HMS Duncan (D37)

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Duncan (7899777334).jpg
Duncan passing Clydebank, whilst departing on her first set of contractor Sea trials, August 2012.
Career (UK) Royal Navy Ensign
Name: HMS Duncan
Namesake: Adam Duncan, Viscount Duncan of Camperdown
Ordered: December 2000
Builder: BAE Systems Surface Ships
Laid down: 26 January 2007
Launched: 11 October 2010
Sponsored by: Mrs Marie Ibbotson
Commissioned: 26 September 2013[1]
Identification: Deck code: DU
Pennant number: D37
International callsign: GMIC[2]
IMO number: 4907780
Motto: Secundis dubusque rectus
("Upright in prosperity and peril")
Status: In active service, as of 2014
Badge: HMS Duncan Crest.jpg
On a Field Red, a hunting horn Silver
General characteristics
Type: Guided missile destroyer
Displacement: 8,000 t (7,900 long tons; 8,800 short tons)[3]
Length: 152.4 m (500 ft 0 in)
Beam: 21.2 m (69 ft 7 in)
Draught: 7.4 m (24 ft 3 in)

2 shafts Integrated electric propulsion (IEP);

Speed: In excess of 29 kn (54 km/h; 33 mph)[5]
Range: 7,000 nautical miles (13,000 km) at 18 kn (33 km/h)
Complement: 190
Sensors and
processing systems:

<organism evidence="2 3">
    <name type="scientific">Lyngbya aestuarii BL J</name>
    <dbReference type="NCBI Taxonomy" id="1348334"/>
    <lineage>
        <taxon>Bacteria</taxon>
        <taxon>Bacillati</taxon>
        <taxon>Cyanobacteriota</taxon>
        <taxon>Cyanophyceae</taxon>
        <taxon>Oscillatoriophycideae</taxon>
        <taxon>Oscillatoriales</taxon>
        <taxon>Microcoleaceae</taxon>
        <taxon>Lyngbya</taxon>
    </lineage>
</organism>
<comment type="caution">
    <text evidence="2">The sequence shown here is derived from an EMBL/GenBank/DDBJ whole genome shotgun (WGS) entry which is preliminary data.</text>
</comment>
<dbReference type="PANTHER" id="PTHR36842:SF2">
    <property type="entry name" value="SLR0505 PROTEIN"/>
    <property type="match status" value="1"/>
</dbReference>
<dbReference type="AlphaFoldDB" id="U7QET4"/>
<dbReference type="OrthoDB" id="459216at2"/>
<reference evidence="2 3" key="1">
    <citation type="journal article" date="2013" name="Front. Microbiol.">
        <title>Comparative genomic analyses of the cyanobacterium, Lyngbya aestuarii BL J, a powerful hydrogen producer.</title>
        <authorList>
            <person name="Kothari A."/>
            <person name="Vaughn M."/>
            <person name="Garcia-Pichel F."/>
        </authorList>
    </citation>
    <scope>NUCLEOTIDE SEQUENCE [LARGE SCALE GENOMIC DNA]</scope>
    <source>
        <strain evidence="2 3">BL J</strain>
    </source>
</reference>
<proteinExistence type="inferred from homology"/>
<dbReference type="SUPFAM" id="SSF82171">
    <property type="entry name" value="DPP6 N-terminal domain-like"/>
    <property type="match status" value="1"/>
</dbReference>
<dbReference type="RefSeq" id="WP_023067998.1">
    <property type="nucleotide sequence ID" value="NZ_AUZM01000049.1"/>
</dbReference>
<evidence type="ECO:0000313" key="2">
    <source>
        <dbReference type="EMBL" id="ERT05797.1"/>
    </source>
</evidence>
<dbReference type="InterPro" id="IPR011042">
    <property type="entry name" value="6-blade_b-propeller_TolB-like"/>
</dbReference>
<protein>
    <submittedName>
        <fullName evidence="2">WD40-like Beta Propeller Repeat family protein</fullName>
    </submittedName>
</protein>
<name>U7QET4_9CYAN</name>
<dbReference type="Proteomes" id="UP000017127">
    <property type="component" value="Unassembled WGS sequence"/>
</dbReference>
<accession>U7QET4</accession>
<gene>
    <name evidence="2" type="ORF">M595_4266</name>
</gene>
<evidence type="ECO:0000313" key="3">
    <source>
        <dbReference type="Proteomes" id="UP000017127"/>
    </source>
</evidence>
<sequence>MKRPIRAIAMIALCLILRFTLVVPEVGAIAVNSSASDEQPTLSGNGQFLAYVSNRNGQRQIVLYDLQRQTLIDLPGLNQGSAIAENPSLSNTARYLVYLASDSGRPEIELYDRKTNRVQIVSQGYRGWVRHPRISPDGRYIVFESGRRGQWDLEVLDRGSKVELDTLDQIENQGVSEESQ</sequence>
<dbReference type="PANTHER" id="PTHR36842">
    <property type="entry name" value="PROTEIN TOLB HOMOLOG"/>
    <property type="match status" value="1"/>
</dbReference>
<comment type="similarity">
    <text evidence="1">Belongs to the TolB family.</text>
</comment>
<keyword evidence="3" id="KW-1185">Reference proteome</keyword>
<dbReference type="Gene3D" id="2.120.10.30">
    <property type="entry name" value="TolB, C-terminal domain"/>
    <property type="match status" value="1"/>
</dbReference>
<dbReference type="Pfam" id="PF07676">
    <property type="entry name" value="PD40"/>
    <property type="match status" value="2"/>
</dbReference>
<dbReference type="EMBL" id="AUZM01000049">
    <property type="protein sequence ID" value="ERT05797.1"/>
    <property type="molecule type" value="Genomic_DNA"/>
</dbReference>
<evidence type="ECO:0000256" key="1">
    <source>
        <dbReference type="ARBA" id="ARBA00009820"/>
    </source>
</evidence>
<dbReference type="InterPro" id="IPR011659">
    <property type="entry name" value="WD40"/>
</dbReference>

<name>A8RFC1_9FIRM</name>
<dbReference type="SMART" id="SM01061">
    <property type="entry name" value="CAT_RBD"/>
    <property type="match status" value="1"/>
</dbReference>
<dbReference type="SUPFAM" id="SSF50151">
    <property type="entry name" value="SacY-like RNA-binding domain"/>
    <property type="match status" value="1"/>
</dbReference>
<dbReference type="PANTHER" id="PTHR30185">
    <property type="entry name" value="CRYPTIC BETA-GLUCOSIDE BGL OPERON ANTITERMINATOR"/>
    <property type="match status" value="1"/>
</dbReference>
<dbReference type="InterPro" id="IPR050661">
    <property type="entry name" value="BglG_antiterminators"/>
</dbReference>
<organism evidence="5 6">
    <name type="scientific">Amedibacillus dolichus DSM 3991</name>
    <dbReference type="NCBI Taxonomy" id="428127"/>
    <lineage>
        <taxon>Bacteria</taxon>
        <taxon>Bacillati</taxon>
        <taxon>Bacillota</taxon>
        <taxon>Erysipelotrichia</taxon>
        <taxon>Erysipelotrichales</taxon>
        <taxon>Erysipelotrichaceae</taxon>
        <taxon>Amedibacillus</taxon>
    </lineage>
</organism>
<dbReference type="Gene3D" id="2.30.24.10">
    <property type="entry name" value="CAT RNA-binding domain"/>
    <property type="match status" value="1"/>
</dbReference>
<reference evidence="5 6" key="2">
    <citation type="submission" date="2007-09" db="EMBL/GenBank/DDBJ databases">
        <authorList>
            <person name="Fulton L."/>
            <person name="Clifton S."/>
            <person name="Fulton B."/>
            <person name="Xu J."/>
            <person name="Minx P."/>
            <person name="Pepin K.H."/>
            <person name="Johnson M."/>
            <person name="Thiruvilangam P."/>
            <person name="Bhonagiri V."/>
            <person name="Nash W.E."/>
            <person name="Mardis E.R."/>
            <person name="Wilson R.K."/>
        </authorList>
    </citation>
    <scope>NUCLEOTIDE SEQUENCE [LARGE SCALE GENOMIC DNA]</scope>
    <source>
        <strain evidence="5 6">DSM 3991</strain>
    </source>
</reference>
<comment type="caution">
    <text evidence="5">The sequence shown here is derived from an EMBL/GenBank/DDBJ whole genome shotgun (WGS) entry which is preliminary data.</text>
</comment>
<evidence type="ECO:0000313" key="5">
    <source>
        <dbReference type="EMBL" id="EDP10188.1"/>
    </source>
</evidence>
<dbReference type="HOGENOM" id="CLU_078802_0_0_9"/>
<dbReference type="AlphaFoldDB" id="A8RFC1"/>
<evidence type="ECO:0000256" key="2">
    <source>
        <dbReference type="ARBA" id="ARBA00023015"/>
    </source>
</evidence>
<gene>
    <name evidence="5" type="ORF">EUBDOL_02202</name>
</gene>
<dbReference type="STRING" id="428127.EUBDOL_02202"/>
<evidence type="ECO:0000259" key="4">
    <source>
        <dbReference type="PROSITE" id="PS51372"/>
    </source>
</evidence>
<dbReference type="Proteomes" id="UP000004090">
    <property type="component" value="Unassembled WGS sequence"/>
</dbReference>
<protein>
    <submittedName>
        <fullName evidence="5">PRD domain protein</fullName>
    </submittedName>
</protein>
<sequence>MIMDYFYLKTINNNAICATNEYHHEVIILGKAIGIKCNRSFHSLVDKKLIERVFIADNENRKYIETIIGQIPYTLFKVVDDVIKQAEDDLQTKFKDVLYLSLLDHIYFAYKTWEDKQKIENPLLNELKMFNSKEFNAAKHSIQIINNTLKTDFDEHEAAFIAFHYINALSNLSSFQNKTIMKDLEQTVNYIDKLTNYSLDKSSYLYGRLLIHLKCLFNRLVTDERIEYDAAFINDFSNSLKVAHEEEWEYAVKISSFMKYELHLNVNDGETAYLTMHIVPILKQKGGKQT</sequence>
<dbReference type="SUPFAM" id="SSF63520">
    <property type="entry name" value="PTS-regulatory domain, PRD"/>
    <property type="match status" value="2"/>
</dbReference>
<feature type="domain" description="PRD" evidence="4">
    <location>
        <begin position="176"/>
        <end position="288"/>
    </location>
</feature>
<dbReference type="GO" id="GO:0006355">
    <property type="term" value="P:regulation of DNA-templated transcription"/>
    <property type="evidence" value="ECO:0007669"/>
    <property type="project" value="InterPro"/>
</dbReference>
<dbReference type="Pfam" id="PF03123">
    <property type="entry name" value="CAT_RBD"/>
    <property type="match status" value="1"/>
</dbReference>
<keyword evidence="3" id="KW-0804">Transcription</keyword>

Electronic warfare
& decoys:

Anti-air missiles:
Sea Viper (PAAMS) air defence system.
1 × 48-cell Sylver A50 VLS, for a combination of 48:
Aster 15 missiles (range 1.7-30 km)
Aster 30 missiles (range 3-120 km)

Anti-ship missiles:
2 × quad Harpoon launchers (4 ships only)

1 × BAE 4.5 inch Mark 8 naval gun
2 × Oerlikon 30 mm guns
2 × Phalanx CIWS
2 × Miniguns
6 × general purpose machine guns

Aircraft carried:

1-2× Lynx HMA8, armed with;

  • Sea Skua anti ship missiles, or
  • 2× anti submarine torpedoes

Westland Merlin HM1,[8] armed with;

  • 4× anti submarine torpedoes
Aviation facilities:
  • Large flight deck
  • Enclosed hangar

HMS Duncan is the sixth and last of the Type 45 or Daring-class air-defence destroyers built for the Royal Navy. Duncan is named after Adam Duncan, Viscount Duncan of Camperdown (1 July 1731 – 4 August 1804), who defeated the Dutch fleet at the Battle of Camperdown on 11 October 1797.

Operational history[edit]

Duncan's construction began at the BAE Systems Naval Ships (now part of BAE Systems Surface Ships) yards at Govan and Scotstoun on the River Clyde in 2006. She was launched from Govan on 11 October 2010,[9] on the 213th anniversary of the Battle of Camperdown).[10] HMS Duncan sailed from Scotstoun shipyard, Glasgow on 31 August 2012 to commence sea trials.[11] Duncan, the sixth and last type 45 destroyer, was commissioned on 26 September 2013.[1] She entered service on 30 December 2013, 4 months ahead of schedule, after a period of trials and training.[12]

Advanced air-defence[edit]